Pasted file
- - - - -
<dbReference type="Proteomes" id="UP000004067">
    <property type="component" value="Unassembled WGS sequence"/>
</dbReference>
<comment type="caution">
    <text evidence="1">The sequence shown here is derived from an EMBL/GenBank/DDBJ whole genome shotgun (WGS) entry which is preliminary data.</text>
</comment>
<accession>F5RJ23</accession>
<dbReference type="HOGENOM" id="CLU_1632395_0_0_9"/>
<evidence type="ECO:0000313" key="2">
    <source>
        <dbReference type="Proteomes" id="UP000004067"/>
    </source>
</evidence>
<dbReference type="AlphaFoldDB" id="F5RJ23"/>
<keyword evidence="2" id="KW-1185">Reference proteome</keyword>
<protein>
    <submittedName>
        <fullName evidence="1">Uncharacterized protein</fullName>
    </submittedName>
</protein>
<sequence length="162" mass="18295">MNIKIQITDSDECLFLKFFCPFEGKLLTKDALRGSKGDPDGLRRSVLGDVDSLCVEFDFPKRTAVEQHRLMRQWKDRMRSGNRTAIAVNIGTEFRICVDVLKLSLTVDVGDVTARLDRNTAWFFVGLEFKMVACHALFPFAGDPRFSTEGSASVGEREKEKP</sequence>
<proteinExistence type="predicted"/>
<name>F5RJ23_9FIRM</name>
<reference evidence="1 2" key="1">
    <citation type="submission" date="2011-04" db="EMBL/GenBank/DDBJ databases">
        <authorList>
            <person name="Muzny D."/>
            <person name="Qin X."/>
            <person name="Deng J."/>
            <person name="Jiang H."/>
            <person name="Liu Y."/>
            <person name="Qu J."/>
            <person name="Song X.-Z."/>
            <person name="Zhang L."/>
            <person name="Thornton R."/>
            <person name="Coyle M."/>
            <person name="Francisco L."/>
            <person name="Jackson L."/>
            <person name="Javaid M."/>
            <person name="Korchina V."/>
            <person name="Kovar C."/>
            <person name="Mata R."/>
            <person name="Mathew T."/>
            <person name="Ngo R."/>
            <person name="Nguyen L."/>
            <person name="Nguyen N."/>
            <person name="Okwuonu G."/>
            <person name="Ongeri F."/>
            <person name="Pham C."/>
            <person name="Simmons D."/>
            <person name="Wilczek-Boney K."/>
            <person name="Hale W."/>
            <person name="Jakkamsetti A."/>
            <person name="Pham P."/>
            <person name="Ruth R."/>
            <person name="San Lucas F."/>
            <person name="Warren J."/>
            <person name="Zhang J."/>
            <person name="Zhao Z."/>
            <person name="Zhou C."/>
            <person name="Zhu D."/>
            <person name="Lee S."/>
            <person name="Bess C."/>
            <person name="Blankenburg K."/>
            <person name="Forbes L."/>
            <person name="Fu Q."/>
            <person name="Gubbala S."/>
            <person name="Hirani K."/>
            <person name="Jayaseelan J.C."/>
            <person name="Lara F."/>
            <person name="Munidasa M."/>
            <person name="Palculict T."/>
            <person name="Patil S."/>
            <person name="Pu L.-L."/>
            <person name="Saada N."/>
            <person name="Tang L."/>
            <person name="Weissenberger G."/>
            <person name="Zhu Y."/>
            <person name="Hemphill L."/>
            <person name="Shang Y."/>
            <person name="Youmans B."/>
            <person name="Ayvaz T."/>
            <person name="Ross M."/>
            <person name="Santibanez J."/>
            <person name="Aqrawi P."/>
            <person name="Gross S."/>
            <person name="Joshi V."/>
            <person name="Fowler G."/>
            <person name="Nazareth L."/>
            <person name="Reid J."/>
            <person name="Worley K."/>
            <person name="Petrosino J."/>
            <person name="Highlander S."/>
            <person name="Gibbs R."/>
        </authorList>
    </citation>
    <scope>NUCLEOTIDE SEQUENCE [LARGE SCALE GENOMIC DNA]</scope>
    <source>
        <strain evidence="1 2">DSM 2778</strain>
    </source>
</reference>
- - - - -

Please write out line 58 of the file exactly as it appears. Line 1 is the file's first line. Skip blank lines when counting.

            <person name="Zhang J."/>